Tashkent is a hectic, rapidly expanding modern city, with a population that is fast approaching three million. Yet the noise and frenetic energy of the central squares suddenly, within a few yards, gives way to the calm of wide, tree-lined avenues, green lawns and gentle fountains. People still find time to saunter along the streets, courteously greeting one another, untroubled by the speeding traffic. By religion the Uzbeks are predominantly Muslim and in 2007, Tashkent was nominated a ‘cultural capital of the Islamic world’. There are several important historic mosques and madrassahs in the city. During the Soviet period most of them were damaged by neglect or misuse (as warehouses, for example), but since independence (late 1991), there has been a massive programme of restoration. Moreover, many new mosques have been built as people are rediscovering their Muslim identity.

This does not, however, mean that there is hostility towards other religions. This has always been a place where believers of different faiths have lived side by side, as part of the larger community. In Tashkent, Jews and Christians of various denominations coexist amicably with Muslim neighbours. The largest Christian congregations are Russian Orthodox, but there is also a thriving Roman Catholic Church. The Lutherans are the smallest community, though their church is in fact one of the oldest in Tashkent.

The first Lutherans and Calvinists (Reformed Church) came to what is today Uzbekistan in the late nineteenth century, when the region was incorporated into the Tsarist Empire. They were mostly soldiers ‒ many of them high-ranking officers. By ethnic origin they were mostly Germans who had settled in the western parts of the Empire centuries earlier. They found life in Central Asia congenial and were soon joined by their families and other household members. By 1897, there were over 2,800 Protestants (predominantly Lutheran) in Central Asia. A ‘Bible Depot’ (a Protestant initiative for the distribution of the Holy Scriptures) was established in Tashkent in the 1880s. The idea of building a Protestant (combined Lutheran and Reformed) church, as distinct from the Roman Catholic and Russian Orthodox churches, surfaced quite early on. However, it was only in 1896 that construction was completed. Designed by the Russian architect A. L. Benois (a relative of the famous artist and stage designer Alexander Benois, who worked with Diaghilev and Bakst), the new church was a handsome, neo-Gothic structure, built of the distinctive local yellow-brown bricks.

This was an auspicious beginning, but within some fifteen years the political and social environment had changed. The disastrous impact of the First World War was felt throughout the Russian Empire. In Central Asia, it triggered a series of local uprisings which, a few years later, merged with the Russian Revolution. The dissolution of the Empire in 1917 was followed by a bitter civil war and then, in the early 1920s, by the imposition of Soviet rule. The Protestant community in Central Asia was particularly vulnerable, not only because they professed a minority faith, but being of German origin, they were inevitably associated with the wartime enemy and thus regarded with suspicion. The ‘Bible Depot’ was closed by the Soviet authorities in 1918, but the church survived and continued to fulfil its mission. In the early 1930s, however, the anti-religious campaigns unleashed by Stalin became ever more aggressive. The Lutheran church in Tashkent remained open, despite constant intimidation, until 1937; that year, the last pastor, Genrikh Berendts [Heinrich Berenz], and his wife were arrested and sent to a concentration camp, where they died. The church was closed and commandeered for secular use.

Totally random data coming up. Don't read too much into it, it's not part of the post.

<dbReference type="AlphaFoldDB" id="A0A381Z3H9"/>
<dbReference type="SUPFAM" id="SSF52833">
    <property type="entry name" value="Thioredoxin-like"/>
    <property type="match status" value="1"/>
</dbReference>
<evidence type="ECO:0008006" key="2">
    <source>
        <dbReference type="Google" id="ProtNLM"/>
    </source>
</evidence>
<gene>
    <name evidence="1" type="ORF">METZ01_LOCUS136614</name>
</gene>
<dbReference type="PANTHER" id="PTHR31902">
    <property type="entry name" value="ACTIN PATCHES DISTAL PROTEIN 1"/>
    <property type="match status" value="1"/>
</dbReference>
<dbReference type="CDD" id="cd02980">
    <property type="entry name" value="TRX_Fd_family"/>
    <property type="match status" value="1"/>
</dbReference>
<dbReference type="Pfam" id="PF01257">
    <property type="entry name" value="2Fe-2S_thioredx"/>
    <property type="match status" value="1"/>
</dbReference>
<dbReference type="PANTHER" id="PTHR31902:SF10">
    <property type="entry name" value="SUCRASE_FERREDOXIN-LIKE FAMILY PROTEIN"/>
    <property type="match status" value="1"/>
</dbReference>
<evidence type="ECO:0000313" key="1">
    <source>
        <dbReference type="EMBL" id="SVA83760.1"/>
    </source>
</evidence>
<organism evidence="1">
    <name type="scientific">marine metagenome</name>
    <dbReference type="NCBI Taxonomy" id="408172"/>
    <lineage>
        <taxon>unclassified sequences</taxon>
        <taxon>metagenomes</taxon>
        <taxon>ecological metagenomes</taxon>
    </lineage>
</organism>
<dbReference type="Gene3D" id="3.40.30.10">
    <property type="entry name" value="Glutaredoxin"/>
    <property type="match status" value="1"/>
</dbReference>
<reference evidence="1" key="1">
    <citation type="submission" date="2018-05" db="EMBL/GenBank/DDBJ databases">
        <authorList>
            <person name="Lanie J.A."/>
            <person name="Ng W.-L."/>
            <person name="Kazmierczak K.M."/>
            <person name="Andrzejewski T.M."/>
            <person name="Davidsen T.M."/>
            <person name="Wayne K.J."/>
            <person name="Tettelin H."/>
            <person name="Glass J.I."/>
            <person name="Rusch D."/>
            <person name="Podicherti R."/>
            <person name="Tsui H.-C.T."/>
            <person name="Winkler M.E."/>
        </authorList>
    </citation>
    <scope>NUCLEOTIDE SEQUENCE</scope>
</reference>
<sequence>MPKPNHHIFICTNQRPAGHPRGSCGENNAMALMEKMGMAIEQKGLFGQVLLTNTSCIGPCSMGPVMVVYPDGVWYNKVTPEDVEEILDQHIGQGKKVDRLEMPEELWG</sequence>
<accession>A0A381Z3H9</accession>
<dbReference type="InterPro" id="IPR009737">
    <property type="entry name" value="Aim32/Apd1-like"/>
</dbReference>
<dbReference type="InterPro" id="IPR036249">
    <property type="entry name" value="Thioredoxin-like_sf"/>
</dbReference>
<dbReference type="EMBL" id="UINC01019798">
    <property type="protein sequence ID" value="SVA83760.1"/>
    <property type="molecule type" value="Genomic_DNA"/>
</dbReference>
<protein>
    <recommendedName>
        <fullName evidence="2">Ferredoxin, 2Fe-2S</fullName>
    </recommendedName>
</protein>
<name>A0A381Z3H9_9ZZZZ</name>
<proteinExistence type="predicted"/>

Yet the community did not cease to exist. In fact, it even grew, as the original settlers were joined by an influx of workers and political deportees of the Protestant faith from other parts of the Soviet Union (notably the Baltic region). They were not allowed to conduct formal church services, but in private, they continued to worship and to study the Bible. In the last years of the Soviet Union, there was a perceptible improvement in relations between the state and representatives of all the major religions. Places of worship began to be returned to the care of their faith communities. The Evangelical Lutheran Church also started to reorganise itself. After the collapse of the Soviet Union, this process continued in the newly independent successor states.

The Bible Society of Uzbekistan was registered with the Ministry of Justice in September 1993. The Evangelical Lutheran Community of Uzbekistan, one of the dioceses of the recently established Evangelical Lutheran Church in Russia, Ukraine, Kazakhstan, and Central Asia (ELKRAS), held its inaugural Synod in Tashkent in November that year. The meeting was infused with a sense of gratitude to Divine Providence; there was, too, a high level of ecumenical outreach not only to Christians of other denominations, but also to Muslims. Thereafter, Synods were convened annually until 2002. That year, the Tenth Synod was presided over by Bishop Kornelius Wiebe. Seven Lutheran congregations were represented. As the Bishop noted, there was much to celebrate: during the past decade over 1,000 people had been baptised and confirmed, in fact, in the last year alone, there had been 38 baptisms and 30 confirmations. Services were held regularly, in a mixture of Russian and German.